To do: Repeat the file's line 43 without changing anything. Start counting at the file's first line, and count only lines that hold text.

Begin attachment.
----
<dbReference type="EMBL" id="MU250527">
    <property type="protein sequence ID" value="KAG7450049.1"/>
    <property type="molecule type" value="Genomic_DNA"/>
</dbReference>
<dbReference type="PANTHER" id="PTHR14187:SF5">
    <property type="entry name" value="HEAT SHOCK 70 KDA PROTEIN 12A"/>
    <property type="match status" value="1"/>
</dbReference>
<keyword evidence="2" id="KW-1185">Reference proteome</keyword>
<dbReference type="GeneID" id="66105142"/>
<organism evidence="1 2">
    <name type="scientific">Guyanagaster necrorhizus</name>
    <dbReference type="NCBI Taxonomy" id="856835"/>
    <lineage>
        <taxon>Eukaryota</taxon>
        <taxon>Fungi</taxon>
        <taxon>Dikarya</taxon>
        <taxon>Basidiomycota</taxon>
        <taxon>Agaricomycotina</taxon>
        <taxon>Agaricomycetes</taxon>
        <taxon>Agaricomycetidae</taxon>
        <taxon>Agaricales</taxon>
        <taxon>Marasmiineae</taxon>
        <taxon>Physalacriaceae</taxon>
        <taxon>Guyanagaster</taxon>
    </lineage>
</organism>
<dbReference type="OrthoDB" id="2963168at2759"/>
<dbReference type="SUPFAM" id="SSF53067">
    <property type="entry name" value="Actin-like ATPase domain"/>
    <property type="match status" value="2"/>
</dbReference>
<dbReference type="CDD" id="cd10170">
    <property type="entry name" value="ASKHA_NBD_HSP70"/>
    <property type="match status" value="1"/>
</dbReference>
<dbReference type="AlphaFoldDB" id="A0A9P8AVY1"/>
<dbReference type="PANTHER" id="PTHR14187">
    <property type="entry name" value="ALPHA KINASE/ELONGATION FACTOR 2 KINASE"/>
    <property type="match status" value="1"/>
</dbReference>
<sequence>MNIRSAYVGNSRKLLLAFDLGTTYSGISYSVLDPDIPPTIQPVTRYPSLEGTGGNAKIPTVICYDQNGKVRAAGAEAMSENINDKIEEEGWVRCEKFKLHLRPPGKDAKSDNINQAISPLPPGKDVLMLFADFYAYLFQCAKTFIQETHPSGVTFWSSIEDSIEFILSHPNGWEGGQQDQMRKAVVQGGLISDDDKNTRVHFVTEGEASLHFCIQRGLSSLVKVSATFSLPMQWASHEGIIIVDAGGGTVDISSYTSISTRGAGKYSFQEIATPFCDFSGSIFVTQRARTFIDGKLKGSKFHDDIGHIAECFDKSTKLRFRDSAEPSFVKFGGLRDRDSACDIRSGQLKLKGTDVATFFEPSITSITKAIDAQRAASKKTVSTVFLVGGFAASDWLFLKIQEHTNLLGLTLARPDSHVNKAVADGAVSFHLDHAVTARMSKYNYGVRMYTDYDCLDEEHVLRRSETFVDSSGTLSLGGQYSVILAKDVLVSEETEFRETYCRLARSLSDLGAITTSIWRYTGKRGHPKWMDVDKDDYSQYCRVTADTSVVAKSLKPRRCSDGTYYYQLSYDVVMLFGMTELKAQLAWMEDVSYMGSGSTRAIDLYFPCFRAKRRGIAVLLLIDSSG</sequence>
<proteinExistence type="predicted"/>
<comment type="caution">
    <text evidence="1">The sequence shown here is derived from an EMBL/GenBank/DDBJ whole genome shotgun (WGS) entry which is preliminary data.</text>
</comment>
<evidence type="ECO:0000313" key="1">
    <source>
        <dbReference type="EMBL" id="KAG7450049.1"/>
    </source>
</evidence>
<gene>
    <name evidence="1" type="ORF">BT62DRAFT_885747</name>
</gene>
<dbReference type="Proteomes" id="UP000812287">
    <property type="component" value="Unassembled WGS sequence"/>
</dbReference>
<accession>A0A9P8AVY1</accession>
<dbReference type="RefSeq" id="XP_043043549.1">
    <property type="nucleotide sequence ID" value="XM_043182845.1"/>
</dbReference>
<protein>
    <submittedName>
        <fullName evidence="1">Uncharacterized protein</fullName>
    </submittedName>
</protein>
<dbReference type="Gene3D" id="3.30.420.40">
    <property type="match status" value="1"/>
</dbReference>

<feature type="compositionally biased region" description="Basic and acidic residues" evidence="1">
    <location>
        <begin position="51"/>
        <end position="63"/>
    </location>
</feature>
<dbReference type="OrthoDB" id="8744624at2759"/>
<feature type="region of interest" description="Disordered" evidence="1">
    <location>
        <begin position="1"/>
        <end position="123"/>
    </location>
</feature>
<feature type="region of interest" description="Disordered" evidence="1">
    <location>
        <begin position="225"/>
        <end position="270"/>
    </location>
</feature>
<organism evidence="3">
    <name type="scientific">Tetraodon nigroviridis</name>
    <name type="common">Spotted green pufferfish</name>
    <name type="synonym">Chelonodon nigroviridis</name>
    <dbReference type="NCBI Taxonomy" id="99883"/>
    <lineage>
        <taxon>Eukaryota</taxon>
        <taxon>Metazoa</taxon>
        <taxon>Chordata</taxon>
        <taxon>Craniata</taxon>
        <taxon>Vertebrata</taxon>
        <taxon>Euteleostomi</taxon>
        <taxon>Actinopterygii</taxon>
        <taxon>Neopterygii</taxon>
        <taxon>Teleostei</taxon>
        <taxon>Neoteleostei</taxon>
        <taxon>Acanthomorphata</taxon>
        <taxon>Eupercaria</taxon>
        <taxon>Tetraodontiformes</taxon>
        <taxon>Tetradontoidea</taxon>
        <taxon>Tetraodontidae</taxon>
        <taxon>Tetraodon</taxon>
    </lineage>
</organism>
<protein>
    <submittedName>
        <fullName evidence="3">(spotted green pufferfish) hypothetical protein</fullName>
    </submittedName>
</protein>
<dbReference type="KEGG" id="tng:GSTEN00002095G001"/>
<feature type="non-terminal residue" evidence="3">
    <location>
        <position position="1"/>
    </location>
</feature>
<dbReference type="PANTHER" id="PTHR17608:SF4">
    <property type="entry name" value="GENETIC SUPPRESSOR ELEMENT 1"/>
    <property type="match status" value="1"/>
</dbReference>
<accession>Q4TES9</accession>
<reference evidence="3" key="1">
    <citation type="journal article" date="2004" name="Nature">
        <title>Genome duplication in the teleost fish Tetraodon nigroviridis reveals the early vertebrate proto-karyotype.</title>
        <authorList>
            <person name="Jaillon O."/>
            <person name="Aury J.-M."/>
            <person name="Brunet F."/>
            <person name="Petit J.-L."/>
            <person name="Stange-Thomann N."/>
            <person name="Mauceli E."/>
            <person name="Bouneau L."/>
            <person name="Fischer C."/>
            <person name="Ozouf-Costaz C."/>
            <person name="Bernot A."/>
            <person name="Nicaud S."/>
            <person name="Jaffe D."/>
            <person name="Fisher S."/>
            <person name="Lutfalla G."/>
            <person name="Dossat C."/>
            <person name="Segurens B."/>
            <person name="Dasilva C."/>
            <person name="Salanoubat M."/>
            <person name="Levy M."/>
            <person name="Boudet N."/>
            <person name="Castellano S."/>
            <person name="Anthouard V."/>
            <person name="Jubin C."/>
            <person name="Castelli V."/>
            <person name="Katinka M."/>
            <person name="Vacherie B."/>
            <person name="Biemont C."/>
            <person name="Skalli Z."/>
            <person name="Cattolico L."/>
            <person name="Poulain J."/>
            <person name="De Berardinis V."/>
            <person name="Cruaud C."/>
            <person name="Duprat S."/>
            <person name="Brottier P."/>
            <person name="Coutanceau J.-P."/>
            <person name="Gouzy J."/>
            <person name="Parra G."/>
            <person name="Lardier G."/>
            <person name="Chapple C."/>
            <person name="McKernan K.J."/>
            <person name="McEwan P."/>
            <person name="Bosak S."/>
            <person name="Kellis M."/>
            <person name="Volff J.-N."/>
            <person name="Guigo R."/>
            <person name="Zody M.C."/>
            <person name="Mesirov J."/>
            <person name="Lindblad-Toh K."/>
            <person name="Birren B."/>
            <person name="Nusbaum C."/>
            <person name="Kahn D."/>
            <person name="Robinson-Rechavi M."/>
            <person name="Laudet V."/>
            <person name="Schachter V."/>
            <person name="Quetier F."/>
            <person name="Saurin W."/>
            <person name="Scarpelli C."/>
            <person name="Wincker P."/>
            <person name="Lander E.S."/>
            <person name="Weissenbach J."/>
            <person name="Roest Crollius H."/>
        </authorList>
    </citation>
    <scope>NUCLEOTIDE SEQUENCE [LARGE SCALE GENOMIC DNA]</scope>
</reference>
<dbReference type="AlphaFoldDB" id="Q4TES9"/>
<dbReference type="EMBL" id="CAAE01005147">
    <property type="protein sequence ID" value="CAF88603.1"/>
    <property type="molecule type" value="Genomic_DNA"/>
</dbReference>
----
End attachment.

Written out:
<proteinExistence type="predicted"/>